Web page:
BOISE-- The Idaho Department of Correction reports its division of probation and parole has scaled back on Halloween sex offender checks.
So what does that mean for your trick-or-treaters?
The short answer is: less oversight as they dress up to walk around Idaho's neighborhoods.
In years past, Boise Police and Ada County Sheriff's Deputies had teamed up with the Idaho Department of Corrections to check on the homes of registered sex offenders. KTVB and other media outlets promoted the event as Operation Lights Out.
The goal was to make sure sex offenders had their lights off, and they weren't using Halloween as an excuse to give out candy and get near children.
For 2013, those checks have been scaled back. Ada County Sheriff's Deputies won't be conducting specific checks, and neither will the Boise Police Department.
This year, we haven't been asked to go out with probation and parole to do that, said Lieutenant Hyrum Jones, who says his department isn't overly concerned about the reduction in checks.
Jones says his fellow law enforcement agents are well aware of neighborhood sex offenders, and typically keep an eye on them anyway.
They work there day in and day out, Jones told KTVB. They know how to keep the children and the families safe.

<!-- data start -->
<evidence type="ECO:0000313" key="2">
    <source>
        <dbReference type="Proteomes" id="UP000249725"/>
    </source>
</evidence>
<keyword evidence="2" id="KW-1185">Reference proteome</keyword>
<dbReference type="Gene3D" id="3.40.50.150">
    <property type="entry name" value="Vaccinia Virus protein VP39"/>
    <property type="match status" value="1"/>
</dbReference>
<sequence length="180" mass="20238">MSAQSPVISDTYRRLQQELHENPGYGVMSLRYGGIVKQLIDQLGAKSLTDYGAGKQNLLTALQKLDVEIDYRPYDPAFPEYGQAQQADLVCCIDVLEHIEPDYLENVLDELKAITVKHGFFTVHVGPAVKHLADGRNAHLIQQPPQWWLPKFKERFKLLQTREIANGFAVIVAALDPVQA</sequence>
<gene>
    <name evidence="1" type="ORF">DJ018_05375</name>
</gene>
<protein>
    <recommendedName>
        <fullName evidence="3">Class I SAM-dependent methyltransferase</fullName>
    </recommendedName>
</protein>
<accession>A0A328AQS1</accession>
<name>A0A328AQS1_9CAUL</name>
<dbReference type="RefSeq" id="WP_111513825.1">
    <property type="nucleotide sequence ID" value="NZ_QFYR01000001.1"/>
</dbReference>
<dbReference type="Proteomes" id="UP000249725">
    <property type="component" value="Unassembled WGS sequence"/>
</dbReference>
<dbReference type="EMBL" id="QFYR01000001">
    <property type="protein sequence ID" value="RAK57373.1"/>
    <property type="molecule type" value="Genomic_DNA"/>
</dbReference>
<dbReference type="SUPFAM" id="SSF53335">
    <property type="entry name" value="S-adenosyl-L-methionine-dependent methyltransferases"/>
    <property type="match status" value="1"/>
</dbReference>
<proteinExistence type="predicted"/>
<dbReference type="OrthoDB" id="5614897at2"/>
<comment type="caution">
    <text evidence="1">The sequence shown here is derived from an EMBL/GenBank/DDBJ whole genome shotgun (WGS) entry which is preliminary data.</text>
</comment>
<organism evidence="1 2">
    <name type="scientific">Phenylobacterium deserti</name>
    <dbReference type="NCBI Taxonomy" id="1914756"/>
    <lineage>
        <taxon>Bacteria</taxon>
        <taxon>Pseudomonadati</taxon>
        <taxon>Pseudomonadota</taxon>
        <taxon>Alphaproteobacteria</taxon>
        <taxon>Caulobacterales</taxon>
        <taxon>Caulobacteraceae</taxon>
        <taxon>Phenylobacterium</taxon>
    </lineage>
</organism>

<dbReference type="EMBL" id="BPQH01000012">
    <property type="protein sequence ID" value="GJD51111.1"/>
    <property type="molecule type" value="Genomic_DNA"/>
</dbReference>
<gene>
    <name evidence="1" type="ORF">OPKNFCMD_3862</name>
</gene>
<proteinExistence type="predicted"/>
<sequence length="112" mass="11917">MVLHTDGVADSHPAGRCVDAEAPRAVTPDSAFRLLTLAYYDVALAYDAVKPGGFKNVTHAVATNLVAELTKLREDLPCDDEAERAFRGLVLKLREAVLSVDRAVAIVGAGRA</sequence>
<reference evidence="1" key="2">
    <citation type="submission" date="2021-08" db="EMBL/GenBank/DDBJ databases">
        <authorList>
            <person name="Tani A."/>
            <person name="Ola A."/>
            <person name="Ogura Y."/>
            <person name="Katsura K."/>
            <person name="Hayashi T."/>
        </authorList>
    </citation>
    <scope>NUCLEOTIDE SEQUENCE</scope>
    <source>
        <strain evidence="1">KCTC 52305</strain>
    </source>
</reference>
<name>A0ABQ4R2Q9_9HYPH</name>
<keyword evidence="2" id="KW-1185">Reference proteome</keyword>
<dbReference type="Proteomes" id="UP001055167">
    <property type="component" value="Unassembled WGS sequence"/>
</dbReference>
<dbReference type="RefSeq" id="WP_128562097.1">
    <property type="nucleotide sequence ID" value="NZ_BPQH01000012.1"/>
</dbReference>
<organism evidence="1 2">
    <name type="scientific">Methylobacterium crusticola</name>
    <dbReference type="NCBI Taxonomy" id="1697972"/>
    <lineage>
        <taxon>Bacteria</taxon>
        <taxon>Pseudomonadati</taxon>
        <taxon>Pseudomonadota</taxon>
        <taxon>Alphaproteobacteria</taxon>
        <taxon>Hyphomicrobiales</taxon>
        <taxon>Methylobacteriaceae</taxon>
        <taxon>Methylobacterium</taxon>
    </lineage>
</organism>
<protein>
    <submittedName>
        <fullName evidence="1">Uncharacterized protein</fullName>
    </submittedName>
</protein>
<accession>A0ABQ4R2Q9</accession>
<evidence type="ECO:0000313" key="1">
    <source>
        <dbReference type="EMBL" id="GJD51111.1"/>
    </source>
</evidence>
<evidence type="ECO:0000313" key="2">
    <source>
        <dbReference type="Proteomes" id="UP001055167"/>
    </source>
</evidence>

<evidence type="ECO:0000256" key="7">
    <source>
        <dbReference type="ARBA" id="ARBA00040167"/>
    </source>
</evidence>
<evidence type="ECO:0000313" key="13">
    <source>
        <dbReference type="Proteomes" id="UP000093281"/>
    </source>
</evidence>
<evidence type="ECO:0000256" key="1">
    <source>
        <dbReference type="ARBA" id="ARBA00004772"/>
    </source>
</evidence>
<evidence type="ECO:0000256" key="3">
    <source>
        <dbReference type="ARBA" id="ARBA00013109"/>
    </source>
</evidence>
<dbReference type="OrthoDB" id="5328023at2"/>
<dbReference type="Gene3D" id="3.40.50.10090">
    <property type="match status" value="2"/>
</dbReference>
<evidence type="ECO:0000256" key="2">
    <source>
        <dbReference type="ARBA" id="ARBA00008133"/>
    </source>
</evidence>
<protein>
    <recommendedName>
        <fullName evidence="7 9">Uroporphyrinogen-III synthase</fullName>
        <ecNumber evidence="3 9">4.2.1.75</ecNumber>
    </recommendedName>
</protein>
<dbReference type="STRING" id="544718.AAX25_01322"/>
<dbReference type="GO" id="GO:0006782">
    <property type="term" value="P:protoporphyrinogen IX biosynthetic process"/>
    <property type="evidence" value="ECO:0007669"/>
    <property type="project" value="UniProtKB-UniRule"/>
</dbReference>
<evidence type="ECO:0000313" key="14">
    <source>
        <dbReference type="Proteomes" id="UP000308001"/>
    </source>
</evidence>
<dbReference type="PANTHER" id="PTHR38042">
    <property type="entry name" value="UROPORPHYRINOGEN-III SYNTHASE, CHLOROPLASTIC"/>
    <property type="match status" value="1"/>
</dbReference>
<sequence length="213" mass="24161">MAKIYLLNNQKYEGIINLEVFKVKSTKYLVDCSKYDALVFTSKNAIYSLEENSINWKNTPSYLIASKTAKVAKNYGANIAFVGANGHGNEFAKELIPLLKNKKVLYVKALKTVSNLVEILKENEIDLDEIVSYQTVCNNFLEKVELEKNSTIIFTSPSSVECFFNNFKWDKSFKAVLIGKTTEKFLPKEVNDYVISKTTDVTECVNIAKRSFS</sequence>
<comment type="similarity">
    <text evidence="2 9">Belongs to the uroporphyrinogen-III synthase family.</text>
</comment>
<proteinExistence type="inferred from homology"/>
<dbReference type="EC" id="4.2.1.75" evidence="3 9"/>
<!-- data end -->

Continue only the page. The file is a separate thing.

Lynn Hightower with the Boise Police Department echoes that sentiment. Hightower said her department's neighborhood contact officers would also remain watchful.
In the past, checking on Halloween day didn't really find a lot of violations, which is a good thing, Hightower told KTVB.
We asked the state department of corrections why the sex offender checks were scaled back.
Department Spokesman Jeff Ray said he couldn't speak to the exact dynamics of the decision, saying some communities in Idaho do continue to have extended sex offender check in cooperation with local law enforcement.
Ray went on to say that probation and parole officers who typically check with sex offenders had instructed them not to participate in Halloween activities this year.
We have, in fact, notified all felony sex offenders that they are not to participate in Halloween events. That means they are not to distribute candy to children, Ray wrote in an email.
Ray says the department will also instruct probation and parole officers to personaly check on high-risk offenders during Halloween.